This section is from the book "Handcraft In Wood And Metal", by John Hooper, Alfred J. Shirley. Also available from Amazon: Handcraft In Wood And Metal.

This chapter is intended to deal chiefly with the special application of drawing to the practice of wood and metal work, and as an aid to the effective teaching and demonstrating of the above subjects. It is presumed that a knowledge of elementary practical plane and solid geometry, drawing from the cast (light and shade), freehand and model drawing has been acquired. The special kinds of drawing necessary to pupils when dealing with the subject of handcraft are as illustrated on plate opposite. Fig. 1 shows a tee joint in orthographic projection, meaning right projection, from orthos (right) and gonia (an angle), or the geometrical representation of solids upon a plane surface in front and side elevation, and plan. The representation may be full size, as in the case of a working drawing, as to scale. The procedure is exactly the same as in solid geometry. An elevation (see Fig. 1) is first drawn on an XY line, each point being numbered as a, b and a', b'. Projectors are then dropped from these points below the XY line into the horizontal plane. The line ab is next drawn, then the thickness lines aa and bb. A side view is projected as shown, thus completing the three views required of the object. The next system-called pictorial projection (see Fig. 2)-is a simple method of obtaining an approximately correct pictorial view of a given object. An elevation is first drawn as for orthographic projection, then lines are projected from the elevation at any convenient angle (300 or 45° are most suitable), the real thickness of the object is divided, and one-half is transferred to the thickness lines. The points obtained are then joined up and the back surface is represented. It should be noted that the latter lines are always parallel to their corresponding lines in the face side. Fig. 3 represents oblique projection; it differs from the former method only in one particular, viz. real lengths are marked on the projected lines instead of half-lengths. Angles of 30° and 450 are also suitable for this system. Compass lines and curves can be represented also when occurring in a model, involving the use of ordinates or guide lines. It is a satisfactory method for representing joints, small models, and constructive detail, and has the added advantage of showing three dimensions in a drawing, viz. length, width, and thickness. The use of the latter system is not recommended for large objects, having the disadvantage of giving an unpleasant tilted-up effect to the drawing. Various details are shown in this work, drawn as described. Isometric projection, from isos and metric, meaning equal measure, is particularly well suited for the representation of architectural and woodworking objects, these usually being composed of right-angled solids, or with their adjacent planes at right angles. This system was invented by Professor Farish. The lines BA, DA, and CA constitute the isometric axes, and all lines coincident with a parallel to these axes are drawn true length upon the picture. To represent the front elevation of the tee piece in isometric projection, the width of the stem should be marked from the regulating point A. A perpendicular is then erected parallel to the axis DA; the lines of the head are then drawn parallel to BA and DA respectively; thickness lines of the object illustrated are drawn parallel to AC, then true lengths are marked upon them, and when connected they are of course parallel to the axis DA. Curves, simple mouldings, and bevels may also be represented. The uses and limitations of the latter system are similar to those of oblique projection. Working Drawings constitute an important part of handcraft subjects; they are really an extended application of the principles embodied in the first example, and reference to the drawings in this book will suggest suitable arrangements of the views. Perspective is a branch of drawing knowledge based upon geometry, and it demands much study and practice in theoretical perspective shadow projection in order to become a proficient draughtsman. From the standpoint of teacher or student requiring perspective as an aid to effective expression of ideas or for purposes of graphic demonstration, a strictly accurate method is not absolutely essential. Architects' perspective is a much simpler system, and, although only approximately correct, it suffices for practical purposes. It may be divided into three kinds, of which the first is illustrated in Fig. 5, which also shows the key to the system. The scale is first decided upon, and then the elevation, side view, and plan may be drawn. Next a ground line is drawn (see key diagram), then the height or eye line at a distance of 5 ft. above the ground line, this representing the average height of a spectator's eye. The plan should then be transferred, the front corner touching the eye line, with the front line making an angle of 40° with it, the adjacent side of course subtending an angle of 50°. A station point is next decided, its distance from the GL depends upon the size of the object to be projected; it may be immediately below the nearest corner of the object, but not necessarily. Vanishing points must next be decided, the large diagram showing a suitable method of obtaining same; one line is drawn at an angle of 40° with the SP and another at 50° as shown. These are produced until they cut the HL. Angles of 300 and 6o° may also be adopted, but the angle subtended by the vanishing lines should in all cases be 900. The position of the legs is shown in the plan; a set square is placed on the drawing, touching one point of the plan and also the SP, then short projectors can be drawn until they cut the HL. From these points of intersection perpendiculars are dropped. The first to be so drawn is the nearest line of the leg in plan; this must equal in length the elevation, and upon this line all heights for horizontal lines are measured. Both diagrams show the method of completing the drawing. Decorative features are added freehand; in the case of large curves ordinates may be employed for greater accuracy. It will be noticed from the views that all lines below the eye run in an upward direction, whilst those above the eye, as in Fig. 6, run downwards. A lantern is shown as an example in the latter diagram. The preparatory system is the same as that employed for the table. In both cases it is assumed that the distance of the spectator from the object is similar, therefore the nearest point in the plan coincides with a point on the HL. Projectors are drawn as before, and the necessary perpendiculars are drawn above instead of below the HL. The nearest point of the lantern should be about 7 ft. 6 in. from the SP, and a perpendicular raised from this provides the necessary line for preliminary measurements, which should also in this case be transferred from the elevation. If shading the completed line-drawing is desired, a good effect can be obtained by shading certain parts. The light has been considered in the diagrams to proceed from a position coincident with the left-hand VP. Those parts of the object farthest from the light are therefore strongly shaded, whilst the top receives a full measure of lighting and is left clear. The front of the table receives about half the light and is shaded as half-tone. Various media can be employed for this part of the work. With wash or colour drawings the washes should be made up in various depths of tone value; with pen and ink work the distance of the lines one from another is increased or decreased according as light or dark tones are required, as is also the case if pencils are used. The rendering of small objects in perspective is facilitated if a large scale is employed, as for example, the book-rest shown in Fig. 7. The real height is approximately 8 in.; this has been multiplied by 8, giving an assumed height of 3 ft. 4 in., which enables the object to be drawn by the method previously described. This is particularly well suited for the representation of small handcraft models, including handles, finger plates, bread platters, etc.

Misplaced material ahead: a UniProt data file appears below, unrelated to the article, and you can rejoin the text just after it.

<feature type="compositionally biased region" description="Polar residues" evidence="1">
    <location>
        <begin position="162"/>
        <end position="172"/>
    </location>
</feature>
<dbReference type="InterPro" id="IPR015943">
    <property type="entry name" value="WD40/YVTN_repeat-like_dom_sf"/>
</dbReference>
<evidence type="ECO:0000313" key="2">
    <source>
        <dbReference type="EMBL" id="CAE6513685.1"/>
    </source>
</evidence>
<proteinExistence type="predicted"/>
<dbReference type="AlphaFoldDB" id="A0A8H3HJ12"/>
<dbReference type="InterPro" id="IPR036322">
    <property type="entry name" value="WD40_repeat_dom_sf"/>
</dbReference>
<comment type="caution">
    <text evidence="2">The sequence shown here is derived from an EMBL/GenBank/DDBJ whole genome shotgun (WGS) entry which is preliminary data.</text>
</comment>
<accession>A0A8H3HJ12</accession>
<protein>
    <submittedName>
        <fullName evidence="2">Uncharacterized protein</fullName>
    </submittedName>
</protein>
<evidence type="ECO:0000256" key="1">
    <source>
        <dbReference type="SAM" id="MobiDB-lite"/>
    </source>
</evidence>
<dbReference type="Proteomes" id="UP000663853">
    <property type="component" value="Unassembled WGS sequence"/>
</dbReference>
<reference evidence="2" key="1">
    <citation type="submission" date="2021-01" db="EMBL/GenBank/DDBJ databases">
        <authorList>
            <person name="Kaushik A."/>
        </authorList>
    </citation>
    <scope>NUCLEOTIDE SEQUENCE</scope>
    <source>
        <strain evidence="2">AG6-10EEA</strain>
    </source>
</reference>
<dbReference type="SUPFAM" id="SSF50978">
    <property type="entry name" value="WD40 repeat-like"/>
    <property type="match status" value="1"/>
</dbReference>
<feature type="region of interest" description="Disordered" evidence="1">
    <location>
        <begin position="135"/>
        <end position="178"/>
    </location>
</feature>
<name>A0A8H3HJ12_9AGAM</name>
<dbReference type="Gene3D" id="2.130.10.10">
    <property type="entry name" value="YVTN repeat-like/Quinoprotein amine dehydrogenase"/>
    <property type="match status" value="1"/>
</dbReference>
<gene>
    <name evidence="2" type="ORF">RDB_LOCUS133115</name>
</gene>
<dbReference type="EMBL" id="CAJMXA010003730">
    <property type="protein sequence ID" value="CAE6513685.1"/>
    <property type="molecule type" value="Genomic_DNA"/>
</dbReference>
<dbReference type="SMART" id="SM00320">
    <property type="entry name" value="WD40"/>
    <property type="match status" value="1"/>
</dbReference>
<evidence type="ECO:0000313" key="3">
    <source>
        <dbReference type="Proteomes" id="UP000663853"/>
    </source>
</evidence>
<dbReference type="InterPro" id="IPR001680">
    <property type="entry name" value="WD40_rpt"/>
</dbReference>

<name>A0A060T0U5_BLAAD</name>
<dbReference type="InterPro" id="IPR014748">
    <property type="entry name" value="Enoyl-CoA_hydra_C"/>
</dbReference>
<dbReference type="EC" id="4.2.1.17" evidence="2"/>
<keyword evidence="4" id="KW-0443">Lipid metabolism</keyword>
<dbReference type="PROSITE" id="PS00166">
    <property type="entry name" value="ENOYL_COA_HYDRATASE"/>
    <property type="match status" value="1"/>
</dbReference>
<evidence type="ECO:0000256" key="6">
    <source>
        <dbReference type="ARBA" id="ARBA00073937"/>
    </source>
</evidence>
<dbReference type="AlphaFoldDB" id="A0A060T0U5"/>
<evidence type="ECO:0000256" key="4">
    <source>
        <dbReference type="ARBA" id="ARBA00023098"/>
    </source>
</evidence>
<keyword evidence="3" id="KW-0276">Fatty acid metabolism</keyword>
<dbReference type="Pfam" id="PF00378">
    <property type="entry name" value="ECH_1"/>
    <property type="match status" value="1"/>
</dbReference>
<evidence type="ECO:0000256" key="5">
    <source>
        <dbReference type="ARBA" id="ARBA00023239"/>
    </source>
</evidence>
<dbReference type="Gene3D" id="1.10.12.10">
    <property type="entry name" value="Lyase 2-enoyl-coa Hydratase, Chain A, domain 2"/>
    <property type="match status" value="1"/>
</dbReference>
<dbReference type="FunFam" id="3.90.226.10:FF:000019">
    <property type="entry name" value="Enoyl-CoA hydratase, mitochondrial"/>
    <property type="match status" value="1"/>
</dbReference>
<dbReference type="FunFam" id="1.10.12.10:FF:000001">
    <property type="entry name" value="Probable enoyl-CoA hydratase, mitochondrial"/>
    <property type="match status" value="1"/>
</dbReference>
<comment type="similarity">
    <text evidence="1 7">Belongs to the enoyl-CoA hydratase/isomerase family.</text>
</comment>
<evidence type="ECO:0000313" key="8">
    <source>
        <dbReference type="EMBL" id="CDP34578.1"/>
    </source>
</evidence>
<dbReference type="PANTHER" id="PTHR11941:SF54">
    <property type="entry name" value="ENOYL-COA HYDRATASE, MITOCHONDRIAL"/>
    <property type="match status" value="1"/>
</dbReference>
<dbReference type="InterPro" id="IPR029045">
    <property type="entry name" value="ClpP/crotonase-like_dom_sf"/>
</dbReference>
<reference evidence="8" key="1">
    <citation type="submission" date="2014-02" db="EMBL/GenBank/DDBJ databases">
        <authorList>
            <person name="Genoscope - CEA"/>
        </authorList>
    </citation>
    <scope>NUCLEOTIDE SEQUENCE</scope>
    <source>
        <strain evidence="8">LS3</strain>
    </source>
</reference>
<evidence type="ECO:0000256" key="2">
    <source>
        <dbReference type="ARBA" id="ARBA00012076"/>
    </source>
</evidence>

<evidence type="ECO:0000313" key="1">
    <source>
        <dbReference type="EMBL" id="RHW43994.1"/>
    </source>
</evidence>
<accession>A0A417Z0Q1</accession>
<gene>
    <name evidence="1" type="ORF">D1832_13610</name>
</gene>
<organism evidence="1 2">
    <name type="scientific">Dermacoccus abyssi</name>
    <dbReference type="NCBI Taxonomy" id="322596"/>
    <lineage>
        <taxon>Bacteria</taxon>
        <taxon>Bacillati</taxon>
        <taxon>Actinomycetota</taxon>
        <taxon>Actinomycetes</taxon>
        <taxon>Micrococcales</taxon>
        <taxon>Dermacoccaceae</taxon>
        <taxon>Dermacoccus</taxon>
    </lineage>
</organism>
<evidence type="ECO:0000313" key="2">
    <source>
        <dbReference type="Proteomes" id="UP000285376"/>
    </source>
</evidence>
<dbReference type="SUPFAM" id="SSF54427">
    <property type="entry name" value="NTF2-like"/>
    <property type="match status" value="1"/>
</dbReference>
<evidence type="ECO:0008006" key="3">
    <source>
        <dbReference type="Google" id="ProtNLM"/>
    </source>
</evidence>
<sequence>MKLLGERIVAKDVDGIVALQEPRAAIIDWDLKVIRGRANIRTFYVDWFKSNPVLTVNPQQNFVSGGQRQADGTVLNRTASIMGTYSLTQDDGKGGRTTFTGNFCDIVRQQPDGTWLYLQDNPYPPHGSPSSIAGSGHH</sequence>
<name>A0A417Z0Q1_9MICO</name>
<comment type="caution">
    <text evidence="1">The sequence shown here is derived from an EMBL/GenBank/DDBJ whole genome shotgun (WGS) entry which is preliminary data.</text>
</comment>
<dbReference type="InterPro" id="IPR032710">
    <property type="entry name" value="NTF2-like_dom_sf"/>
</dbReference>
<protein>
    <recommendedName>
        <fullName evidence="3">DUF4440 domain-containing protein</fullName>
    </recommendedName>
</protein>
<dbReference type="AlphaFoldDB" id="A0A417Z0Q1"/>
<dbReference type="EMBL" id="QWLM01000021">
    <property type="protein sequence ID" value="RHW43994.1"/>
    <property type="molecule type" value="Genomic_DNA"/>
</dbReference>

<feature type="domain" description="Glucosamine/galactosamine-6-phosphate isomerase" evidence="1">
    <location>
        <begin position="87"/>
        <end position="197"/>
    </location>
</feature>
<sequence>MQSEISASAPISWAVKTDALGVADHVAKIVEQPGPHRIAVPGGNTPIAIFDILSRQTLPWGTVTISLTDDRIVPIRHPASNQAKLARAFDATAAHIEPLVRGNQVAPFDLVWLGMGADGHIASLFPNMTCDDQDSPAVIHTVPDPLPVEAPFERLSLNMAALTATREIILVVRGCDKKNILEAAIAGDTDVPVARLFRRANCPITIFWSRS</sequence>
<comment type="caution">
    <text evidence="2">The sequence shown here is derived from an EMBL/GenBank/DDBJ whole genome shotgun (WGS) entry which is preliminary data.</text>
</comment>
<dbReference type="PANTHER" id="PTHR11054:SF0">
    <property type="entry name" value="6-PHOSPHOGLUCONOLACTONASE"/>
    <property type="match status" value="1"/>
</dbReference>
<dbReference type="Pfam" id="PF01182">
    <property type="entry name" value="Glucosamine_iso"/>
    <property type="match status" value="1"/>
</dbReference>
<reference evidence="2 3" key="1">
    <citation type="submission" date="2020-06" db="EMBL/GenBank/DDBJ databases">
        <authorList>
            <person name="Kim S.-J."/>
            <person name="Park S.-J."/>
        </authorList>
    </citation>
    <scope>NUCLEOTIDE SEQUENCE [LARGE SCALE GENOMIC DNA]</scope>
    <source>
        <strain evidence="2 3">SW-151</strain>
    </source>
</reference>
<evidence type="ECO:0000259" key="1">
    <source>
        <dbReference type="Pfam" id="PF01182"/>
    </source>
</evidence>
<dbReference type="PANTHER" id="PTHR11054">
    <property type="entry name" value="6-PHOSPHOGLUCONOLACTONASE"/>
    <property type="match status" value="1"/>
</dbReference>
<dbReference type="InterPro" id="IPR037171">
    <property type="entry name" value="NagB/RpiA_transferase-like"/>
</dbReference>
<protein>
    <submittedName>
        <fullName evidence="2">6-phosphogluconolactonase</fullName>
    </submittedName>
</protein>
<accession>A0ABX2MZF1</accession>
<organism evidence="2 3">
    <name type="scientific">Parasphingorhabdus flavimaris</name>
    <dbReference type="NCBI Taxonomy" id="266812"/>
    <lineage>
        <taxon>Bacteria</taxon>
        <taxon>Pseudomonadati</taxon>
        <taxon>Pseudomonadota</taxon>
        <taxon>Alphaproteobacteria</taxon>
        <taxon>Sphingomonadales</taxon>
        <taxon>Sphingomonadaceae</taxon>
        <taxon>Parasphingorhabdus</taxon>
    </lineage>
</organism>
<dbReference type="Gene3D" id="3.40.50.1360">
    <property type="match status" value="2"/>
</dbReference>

Fig. 5.-Diagrams illustrating method of showing objects in perspective when placed below the eye line.

Fig. 6.